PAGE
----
The cultivation is carried out by the addition of the organic carbon source in oscillation feed and/or by oscillation variation of stirring speed. The oscillation feed and/or the oscillation variation of stirring speed can be performed during the entire cultivation process or during the production phase after the induction of the recombinant protein. The oscillation feed can have a square wave or sinus wave pattern. No starvation should occur during the oscillation period. The glucose added is consumed by the cells, but not until total starvation. The carbon source should never be exhausted during the process and there is no need for measuring its concentration during cultivation. The density of the cells should be high, preferably above 10 g/L and more preferably above 20 g/L and even more preferably above 50 g/L during cultivation. However, aerobic conditions should be maintained.
 The biomass concentration in the experiments was in of the order of 40 g/L.
 Preferably the organic carbon source is glucose and the recombinant peptide is preferably growth hormone.
 The period time for the oscillation curve can easily be determined for each protein, type of cultivation, medium etc by a person skilled in the art. The period for the oscillation time can be e.g. a short time of one minute as exemplified here, but periods of five, 10, 30 minutes or longer periods are also within the scope of the invention.
 The amplitude can be varied from about ±5% up to ±100%, e.g. ±20, ±30, ±40, ±50 or ±60%, which also easily is to be determined by a person skilled in the art.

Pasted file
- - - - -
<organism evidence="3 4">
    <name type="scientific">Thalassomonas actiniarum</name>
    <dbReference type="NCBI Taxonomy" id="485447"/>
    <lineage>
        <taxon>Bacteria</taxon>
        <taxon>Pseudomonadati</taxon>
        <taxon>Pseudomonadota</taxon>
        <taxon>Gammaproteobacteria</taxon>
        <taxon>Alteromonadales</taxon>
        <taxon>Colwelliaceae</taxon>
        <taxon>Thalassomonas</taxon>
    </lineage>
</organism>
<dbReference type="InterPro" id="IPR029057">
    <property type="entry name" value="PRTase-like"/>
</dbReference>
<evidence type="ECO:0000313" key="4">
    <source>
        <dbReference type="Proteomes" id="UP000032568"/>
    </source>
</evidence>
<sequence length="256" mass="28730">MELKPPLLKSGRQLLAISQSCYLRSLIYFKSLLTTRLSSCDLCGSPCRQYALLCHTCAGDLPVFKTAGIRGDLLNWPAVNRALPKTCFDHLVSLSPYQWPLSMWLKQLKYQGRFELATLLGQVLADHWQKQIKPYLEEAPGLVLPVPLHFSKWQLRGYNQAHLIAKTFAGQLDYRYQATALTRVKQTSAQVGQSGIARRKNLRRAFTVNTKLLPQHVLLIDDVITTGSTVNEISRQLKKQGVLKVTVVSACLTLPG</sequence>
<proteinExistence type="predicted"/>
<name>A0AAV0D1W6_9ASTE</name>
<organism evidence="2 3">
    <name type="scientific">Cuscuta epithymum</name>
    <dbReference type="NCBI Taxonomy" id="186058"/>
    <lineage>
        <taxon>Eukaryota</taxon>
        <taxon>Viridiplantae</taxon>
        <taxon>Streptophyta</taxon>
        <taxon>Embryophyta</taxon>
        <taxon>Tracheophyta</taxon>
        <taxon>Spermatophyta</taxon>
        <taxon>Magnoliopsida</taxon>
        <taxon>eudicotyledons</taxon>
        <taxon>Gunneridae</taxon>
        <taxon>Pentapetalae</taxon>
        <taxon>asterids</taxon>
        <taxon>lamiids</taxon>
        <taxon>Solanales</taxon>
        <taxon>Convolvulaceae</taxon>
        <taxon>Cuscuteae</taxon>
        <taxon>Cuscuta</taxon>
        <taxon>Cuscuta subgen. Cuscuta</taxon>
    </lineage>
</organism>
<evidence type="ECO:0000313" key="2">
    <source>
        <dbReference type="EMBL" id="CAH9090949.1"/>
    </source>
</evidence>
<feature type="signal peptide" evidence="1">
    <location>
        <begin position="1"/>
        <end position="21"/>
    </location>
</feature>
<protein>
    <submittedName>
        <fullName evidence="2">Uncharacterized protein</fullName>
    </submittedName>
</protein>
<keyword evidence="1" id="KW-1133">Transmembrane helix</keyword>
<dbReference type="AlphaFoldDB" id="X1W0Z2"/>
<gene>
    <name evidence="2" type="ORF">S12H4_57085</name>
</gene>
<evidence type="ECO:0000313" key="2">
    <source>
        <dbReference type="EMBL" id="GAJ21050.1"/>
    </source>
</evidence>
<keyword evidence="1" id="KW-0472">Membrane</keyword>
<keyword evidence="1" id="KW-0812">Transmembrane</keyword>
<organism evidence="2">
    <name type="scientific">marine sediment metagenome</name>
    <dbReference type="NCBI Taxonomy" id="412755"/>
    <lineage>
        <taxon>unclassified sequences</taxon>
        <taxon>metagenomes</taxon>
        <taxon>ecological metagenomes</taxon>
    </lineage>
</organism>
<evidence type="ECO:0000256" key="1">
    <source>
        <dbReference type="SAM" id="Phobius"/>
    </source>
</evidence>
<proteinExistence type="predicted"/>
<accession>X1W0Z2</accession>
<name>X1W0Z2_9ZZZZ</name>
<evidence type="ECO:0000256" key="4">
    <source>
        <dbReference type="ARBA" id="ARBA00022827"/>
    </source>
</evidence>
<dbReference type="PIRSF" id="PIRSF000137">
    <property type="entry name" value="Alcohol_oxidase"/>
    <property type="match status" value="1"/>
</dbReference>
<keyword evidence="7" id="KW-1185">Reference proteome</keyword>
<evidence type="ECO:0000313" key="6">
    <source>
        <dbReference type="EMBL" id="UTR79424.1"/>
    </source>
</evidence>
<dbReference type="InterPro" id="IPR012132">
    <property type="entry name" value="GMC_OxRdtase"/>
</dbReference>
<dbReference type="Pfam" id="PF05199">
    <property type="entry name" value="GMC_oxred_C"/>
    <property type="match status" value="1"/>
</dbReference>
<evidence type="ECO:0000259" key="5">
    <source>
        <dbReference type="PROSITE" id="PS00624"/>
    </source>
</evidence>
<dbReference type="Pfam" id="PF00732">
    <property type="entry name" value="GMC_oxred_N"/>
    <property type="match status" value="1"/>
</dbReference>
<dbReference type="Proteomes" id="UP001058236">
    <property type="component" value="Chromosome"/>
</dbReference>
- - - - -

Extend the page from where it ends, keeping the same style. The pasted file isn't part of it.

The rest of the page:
Oscillation periods can be interrupted by periods of constant glucose addition or constant stirring speed.
 The addition of glucose is here illustrated as a square wave function. The sinus wave function is especially suitable for the stirring speed. Also variation between sinus and square can be used.
 According to our invention, the concentration of the carbon source and oxygen changes proportionally with the oscillation of the feed and agitation, respectively.
 The influence of substrate feed on the quality of a recombinant protein produced by Escherichia coli has specifically been studied in the production of recombinant human growth hormone (rhGH) in an aerobic fed-batch process as a model system.
 Our invention and the findings are further confirmed in Bylund, Castan, Mikkola, Veide and Larsson; Biotechnology and Bioengineering 69(2), 119-128 (2000).
Escherichia coli (W3110) with a pBR derived plasmid coding for recombinant human growth hormone (rhGH) and antibiotic resistance was used in the performed cultivations. This rhGH form is a 22 kDa protein consisting of 191 amino acids with two intramolecular disulphide bridges. The protein is secreted to the periplasm where the disulphide bridges are formed.
 Cultivations were performed in a glucose mineral salt medium. The media used, with some minor modifications, is described by Forsberg G et al. in J. Biol. Chem. 272 (1997) 12430-12438